Thoughts about React,Web Development,Performance

November 3, 2020

Responsive Buttons

Giovanni Benussi
@giovannibenussi

Make really responsive buttons is not as easy as one might think. In this post we'll walk through the different issues that we, as developers, face when adding buttons to our websites.

TLDR

Here's the final version so you can copy-paste it and adapt to your needs:

.button {
  padding: 1rem 1%;
}

@media (min-width: 768px) {
  .button {
    padding-left: 2%;
    padding-right: 2%;
  }
}

And here's the CSS for the icon:

.icon {
  position: relative;
  top: -1px;
  left: 0;
}

Here's how it looks:

Our Example

Let's start with a simple button with a bit of style (omitted for simplicity):

<button>I'm just a simple button</button>

Sizing

Let's add a bit of padding and set its height so it's 2rem tall:

button {
  height: 2rem;
  padding-left: 1rem;
  padding-right: 1rem;
}

<button>I'm just a simple button</button>

It looks better now. Let's try putting more than one button:

As you can see, since we set the button's height is set to 2rem, they can't span multiple lines. We can fix this by setting our button's height dynamically.

The problem we're trying to solve is: given a fixed width for our button; Our solution is: span multiple lines. To simplify our problem, let's just have a single button with a fixed width:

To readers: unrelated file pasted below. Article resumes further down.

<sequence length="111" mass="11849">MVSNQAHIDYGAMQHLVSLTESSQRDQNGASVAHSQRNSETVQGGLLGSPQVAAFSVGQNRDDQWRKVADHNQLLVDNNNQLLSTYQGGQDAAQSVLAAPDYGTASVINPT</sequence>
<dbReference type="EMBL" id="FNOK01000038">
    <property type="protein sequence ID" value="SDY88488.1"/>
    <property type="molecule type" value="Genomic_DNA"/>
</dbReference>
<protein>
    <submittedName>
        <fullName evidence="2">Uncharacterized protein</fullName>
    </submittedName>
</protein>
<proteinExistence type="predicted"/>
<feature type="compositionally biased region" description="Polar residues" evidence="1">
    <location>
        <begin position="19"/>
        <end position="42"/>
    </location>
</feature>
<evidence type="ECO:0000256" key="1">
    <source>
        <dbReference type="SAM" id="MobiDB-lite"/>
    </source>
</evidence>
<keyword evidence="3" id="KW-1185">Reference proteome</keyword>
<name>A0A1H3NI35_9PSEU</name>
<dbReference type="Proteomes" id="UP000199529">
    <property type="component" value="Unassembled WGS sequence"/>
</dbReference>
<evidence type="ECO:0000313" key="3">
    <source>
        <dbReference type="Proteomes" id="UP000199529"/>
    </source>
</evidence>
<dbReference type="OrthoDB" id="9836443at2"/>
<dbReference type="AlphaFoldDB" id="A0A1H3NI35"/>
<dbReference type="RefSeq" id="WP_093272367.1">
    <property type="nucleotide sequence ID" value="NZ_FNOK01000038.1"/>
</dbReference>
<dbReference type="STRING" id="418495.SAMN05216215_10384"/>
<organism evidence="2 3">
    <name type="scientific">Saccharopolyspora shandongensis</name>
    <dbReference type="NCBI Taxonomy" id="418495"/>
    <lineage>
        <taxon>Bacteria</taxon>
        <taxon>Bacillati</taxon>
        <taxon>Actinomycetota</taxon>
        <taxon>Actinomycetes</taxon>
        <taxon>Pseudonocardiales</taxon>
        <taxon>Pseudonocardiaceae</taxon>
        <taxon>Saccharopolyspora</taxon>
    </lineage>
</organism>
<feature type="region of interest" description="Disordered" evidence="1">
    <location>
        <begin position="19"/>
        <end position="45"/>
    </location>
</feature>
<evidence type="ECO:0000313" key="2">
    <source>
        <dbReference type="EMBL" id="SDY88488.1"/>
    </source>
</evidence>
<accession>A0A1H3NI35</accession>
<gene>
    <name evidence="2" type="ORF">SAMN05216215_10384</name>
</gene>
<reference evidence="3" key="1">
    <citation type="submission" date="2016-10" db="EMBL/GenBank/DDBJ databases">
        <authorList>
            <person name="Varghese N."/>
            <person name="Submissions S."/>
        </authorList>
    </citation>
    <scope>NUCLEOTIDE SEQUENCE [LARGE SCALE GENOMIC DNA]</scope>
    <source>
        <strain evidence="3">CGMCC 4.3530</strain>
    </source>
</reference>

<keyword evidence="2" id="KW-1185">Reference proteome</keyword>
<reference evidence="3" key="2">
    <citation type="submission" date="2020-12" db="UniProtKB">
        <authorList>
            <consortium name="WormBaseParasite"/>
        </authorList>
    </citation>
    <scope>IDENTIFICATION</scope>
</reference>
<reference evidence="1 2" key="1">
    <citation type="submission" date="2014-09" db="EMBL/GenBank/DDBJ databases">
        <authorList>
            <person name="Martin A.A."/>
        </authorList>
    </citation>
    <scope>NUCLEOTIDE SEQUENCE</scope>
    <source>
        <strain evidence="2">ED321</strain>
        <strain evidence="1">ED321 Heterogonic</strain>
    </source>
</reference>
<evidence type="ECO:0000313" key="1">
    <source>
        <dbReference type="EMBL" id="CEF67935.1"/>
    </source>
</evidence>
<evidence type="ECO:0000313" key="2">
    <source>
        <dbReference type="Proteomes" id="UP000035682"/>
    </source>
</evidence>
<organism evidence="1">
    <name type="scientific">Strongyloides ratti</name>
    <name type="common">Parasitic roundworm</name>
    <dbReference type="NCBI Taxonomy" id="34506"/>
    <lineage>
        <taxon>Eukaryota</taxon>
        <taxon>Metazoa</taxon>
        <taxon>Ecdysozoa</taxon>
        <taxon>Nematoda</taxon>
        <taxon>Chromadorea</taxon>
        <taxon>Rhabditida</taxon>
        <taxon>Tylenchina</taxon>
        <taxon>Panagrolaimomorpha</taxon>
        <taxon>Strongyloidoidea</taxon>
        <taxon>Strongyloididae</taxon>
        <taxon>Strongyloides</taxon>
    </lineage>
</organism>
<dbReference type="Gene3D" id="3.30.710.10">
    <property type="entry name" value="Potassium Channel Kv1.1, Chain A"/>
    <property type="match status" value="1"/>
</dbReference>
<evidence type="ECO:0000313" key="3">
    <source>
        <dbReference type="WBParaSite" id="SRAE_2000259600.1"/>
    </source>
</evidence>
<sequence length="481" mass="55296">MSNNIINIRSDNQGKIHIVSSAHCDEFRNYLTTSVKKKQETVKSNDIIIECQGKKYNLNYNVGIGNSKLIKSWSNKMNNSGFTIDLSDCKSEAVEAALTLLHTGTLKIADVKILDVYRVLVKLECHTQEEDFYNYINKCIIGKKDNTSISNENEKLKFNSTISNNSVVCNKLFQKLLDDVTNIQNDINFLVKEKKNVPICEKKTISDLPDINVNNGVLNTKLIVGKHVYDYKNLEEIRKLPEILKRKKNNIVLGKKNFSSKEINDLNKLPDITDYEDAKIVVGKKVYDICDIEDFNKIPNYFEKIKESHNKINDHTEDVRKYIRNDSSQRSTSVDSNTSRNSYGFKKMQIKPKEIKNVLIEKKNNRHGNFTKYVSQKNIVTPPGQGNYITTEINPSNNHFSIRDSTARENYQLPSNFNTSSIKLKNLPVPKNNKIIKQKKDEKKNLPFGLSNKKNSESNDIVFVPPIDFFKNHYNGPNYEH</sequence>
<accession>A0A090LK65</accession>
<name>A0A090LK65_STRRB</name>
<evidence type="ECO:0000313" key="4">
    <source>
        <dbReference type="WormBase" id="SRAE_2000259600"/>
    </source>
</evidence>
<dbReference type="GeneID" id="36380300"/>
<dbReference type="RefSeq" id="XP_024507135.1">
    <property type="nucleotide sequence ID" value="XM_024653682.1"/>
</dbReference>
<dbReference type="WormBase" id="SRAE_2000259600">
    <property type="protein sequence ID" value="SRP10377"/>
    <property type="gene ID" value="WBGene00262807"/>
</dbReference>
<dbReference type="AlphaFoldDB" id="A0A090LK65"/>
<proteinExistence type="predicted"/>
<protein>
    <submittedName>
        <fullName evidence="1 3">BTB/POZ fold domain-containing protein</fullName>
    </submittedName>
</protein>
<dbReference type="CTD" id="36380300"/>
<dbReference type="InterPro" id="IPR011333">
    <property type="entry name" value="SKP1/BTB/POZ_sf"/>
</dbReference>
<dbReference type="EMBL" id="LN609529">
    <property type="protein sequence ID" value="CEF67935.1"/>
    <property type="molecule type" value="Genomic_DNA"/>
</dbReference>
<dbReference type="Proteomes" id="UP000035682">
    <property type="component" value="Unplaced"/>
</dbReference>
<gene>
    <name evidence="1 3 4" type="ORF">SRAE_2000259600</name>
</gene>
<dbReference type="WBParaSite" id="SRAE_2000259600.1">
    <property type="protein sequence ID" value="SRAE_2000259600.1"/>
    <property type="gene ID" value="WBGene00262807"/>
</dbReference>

button {
  // ...previous styles
  width: 10rem;
}

<button>I'm just a simple button</button>

What's going on is this:

Button overflow

To find a solution to our current issue, we need to find a padding such as the finnal button's height is 2rem:

Button overflow

Now that we know our problem, we can do the math:

Button overflow solution

Cool! So we need to use a vertical padding of 0.5rem:

button {
  // ...previous styles
  padding-top: 0.5rem;
  padding-bottom: 0.5rem;
  width: 10rem;
}

<button>I'm just a simple button</button>

Here's how it looks:



Let's test it out with a longer text:

Cool, it worked!

Padding

Let's test our button under different widths to simulate different viewports:

Even though our button looks good and adjust its height automatically to its content, it doesn't look good when it's too narrow:

This is a common issue: padding looks good when there's plenty of space but it doesn't look good when there's not enough of it. To solve this, we could start by using a percentage padding:

button {
  // ...previous styles
  padding-left: 2%;
  padding-right: 2%;
}

<button>I'm just a simple button</button>

As the MDN website specifies, when you use a percentage as a padding, it it "relative to the width of the containing block". This means that the padding, when using a percentage unit, it will be equivalent to the percentage of the width of the button's.

In the example below, when the button's parent is 250px and 500px wide, then a padding of 2% will be equivalent to 5px and 10px respectively:

250px wide


500px wide

In our case, a padding of 1% looks good:

Now our button doesn't loose too many empty space on small screens. If you think that the percentage padding that you choose on mobile doesn't look good on bigger screens, you can always setup a media query with different paddings:

button {
  // ...previous styles